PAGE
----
10 toxic traits that could damage your IT career

In order to have a long and successful IT career, here are 10 things you should not do.

Mad male employee blaming female colleague for mistake

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In a recent article, I outlined the 10 traits that are common amongst some of the very best IT professionals. These traits are not necessarily learned by reading a book, but rather comes from within; the traits can be bolstered through experience and mentoring by the right individuals.

SEE: 10 ways to prevent developer burnout (free PDF) (TechRepublic)

The aim of this article, which focuses on negative traits, is not to shame or be critical of IT professionals; the hope is that anyone who identifies with any of the following traits will seek out support to curb these potentially toxic and career-ending tendencies before they develop into long-lasting habits. Perhaps you work with a colleague that exhibits some of these traits and want to help them correct course.

This list is not exhaustive or exclusive to IT. You are not a "bad apple" or beyond assistance by demonstrating these behaviors; these are merely observations from my over two decades of IT experience and noticing similar qualities shared by some individuals I've worked with during my career.

1. Apathetic

Arguably, not caring about the job being done is among the more egregious traits. It always comes through in an IT pro's work, and as much as they think they can hide it, stakeholders will pick up on it. When it gets to the level of being "checked out," not only will that IT pro's coworkers see it, but they will likely be shouldering part of the IT pro's workload, which is not fair to the team.

2. Poor communicator

At its core, IT is a service-related job. Regardless of the level or position an IT pro has attained, they are providing a service for someone who is likely feeling desperate and needs help getting a problem resolved. When someone reaches out to an IT pro for help and they don't get a response, that's a problem.

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3. Always right and doesn't admit to mistakes

We all want to be right (and conversely, never wrong), but realistically, that isn't the case. We're human; we make mistakes, and we need to own those mistakes to build relationships and grow as professionals. When an IT pro can't accept that it is their fault, or they try to pass the blame onto someone else, eventually there will be no one left to blame.

4. Impetuous 

Not to be mistaken for eagerness, impetuous individuals often don't wait for the appropriate time to take action but dive head-first into an issue with an almost blind belief that they will resolve the issue without aid or the necessary tools. When this mentality pays off, it's often labeled as being a "self-starter;" however, when it doesn't pan out, it underscores one's lack of patience and puts a task or project in jeopardy.

5. Shirks policies and guidelines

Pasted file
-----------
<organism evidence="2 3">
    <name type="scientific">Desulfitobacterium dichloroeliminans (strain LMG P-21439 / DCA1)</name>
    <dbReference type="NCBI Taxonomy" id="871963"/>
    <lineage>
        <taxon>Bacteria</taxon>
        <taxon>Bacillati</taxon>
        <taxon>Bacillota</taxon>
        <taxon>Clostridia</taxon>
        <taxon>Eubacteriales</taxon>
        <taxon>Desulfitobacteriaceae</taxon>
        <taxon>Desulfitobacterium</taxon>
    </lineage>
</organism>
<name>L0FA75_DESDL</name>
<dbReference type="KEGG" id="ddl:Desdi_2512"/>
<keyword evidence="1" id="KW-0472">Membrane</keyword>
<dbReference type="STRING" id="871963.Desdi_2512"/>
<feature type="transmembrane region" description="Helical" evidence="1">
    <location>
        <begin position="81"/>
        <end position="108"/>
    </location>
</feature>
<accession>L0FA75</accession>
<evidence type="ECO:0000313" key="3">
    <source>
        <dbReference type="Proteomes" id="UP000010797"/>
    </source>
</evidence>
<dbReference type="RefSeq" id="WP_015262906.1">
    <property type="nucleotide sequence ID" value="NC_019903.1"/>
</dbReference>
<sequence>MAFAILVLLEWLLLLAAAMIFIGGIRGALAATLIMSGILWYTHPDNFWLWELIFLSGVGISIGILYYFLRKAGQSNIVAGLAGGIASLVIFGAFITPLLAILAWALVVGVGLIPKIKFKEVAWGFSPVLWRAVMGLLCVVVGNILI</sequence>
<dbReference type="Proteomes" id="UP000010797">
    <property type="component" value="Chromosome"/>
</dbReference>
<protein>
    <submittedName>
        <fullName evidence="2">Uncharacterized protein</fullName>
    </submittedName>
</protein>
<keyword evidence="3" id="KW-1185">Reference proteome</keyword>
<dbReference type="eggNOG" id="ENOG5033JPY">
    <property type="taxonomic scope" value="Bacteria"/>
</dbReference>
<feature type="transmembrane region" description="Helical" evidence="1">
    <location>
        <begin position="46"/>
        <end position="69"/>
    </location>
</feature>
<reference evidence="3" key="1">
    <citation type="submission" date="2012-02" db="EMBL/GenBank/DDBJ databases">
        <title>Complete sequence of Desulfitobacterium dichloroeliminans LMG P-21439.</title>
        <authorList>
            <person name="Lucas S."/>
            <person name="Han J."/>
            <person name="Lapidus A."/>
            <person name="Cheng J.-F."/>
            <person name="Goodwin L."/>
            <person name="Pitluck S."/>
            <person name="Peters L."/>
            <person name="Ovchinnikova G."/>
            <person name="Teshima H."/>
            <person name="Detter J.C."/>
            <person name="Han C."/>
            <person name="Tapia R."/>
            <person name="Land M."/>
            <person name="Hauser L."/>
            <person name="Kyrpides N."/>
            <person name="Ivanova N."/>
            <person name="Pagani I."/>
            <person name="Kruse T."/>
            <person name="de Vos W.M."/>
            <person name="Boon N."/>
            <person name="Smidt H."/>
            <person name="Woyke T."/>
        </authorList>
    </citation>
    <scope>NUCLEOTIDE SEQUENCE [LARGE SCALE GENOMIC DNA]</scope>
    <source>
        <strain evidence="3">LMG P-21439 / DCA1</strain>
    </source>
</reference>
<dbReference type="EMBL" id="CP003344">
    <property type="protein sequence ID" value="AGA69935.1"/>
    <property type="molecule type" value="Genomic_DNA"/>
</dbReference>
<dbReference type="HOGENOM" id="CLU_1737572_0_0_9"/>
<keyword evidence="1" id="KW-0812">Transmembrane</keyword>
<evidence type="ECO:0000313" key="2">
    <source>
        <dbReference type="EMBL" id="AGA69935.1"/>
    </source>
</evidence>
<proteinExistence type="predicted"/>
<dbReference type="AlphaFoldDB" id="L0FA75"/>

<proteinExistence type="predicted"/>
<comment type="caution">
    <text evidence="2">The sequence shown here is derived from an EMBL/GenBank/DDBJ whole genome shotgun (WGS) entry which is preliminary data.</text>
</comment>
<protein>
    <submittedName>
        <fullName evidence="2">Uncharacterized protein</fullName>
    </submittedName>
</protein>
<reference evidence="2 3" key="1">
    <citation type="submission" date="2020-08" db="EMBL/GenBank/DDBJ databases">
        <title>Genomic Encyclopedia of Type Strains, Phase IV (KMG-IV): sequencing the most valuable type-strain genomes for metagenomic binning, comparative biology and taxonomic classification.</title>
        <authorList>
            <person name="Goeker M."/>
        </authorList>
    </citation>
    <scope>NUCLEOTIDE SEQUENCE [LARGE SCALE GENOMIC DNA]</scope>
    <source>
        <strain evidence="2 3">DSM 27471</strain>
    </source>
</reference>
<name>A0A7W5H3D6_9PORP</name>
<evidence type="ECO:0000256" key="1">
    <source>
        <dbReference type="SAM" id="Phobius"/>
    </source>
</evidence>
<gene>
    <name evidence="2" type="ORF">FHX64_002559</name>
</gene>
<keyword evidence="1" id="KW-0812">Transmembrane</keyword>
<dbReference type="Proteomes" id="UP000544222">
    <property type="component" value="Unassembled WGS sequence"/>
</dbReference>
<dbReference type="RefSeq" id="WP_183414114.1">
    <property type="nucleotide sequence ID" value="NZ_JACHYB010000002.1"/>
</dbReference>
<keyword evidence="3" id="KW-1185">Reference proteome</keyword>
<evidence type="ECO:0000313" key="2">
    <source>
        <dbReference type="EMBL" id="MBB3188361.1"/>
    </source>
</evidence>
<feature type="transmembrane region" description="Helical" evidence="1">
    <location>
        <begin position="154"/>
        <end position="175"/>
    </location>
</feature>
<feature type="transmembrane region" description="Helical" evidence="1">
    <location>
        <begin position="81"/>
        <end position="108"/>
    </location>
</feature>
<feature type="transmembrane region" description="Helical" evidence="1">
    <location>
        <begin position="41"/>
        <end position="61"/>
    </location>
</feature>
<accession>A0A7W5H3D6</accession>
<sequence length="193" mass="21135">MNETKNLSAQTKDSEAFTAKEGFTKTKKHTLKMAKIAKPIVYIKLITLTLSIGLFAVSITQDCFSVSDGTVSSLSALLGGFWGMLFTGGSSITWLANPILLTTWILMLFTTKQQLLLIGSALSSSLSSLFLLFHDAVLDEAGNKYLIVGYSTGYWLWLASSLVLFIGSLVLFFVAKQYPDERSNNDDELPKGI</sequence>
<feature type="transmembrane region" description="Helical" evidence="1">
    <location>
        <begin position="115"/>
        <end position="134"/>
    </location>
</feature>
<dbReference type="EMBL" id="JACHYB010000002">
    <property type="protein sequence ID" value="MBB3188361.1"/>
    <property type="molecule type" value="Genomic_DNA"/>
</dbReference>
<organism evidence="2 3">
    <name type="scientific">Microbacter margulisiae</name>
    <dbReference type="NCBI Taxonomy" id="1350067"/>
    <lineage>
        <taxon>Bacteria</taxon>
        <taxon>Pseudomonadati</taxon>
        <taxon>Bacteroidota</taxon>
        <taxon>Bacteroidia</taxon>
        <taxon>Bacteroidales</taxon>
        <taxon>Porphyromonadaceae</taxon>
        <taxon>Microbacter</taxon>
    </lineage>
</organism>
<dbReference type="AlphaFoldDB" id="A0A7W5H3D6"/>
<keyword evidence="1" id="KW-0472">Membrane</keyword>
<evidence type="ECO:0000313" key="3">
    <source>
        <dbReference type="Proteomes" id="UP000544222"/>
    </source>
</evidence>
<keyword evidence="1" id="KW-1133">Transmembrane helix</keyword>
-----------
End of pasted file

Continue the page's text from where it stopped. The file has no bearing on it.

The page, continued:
Similar to the entry above, they often go hand-in-hand--and usually to the person's detriment. Policies and guidelines aren't perfect at times, but they're in place to ensure that tasks/projects occur with as little resistance as possible. Bucking the system and going rogue seldomly pays off, and it can derail a project and often creates a bigger problem. Plus, it can include expensive fines and/or jail time in regulated environments.

6. Knows it all

Everyone loves a know-it-all… said no one ever. This especially remains true in the business world. Unfortunately, IT gets a bad rap at times due to decades of this type of behavior, and while technology and the way it's managed has changed, there are still IT pros who exhibit this belief and make a lot of people upset with their attitude. These individuals often get themselves into a lot of trouble, which is not good for a lasting career in IT.

7. Lacks respect for colleagues/coworkers/management

There is no excuse for disrespecting anyone--period. This is across the board for the entire workplace. A person's colleagues are their team, and they're supposed to have their back (and vice versa). Coworkers are--in essence--an IT pro's clients; they are the ones who keep IT associates employed, in a sense. And management--well, they're the bosses. Upsetting them usually leads to termination. 

SEE: Access management policy (TechRepublic Premium) 

8. Lacks focus or perspective

Sadly, I see this way too often. Otherwise good IT pros who want to move up and do other things but lack the focus to buckle down and start learning. Believe me, it shows, and others see it and will use it as a barometer to separate the wheat from the chaff, as the saying goes. Sometimes all that's required is the effort to understand and to try and see things from another perspective other than the one that suits a person. A little effort goes a long way.

9. Passes the buck

This is one of the more frustrating issues to encounter. On the one hand, the person may be afraid to admit he doesn't know something, so he hands the task off to another, more competent employee. But when he does know and doesn't try because he knows someone else will take the call, that's upsetting. Don't be that person. 

10. It's never their fault

This is akin to the know-it-all, except this personality type cannot (or does not) admit that anything is their fault. They are so hung up on this minor detail (and it is a minor detail, most of the time) that they miss the forest for the trees. Their energies are focused on not being wrong instead of learning new technologies, increasing their knowledge base, and becoming a master of their craft.

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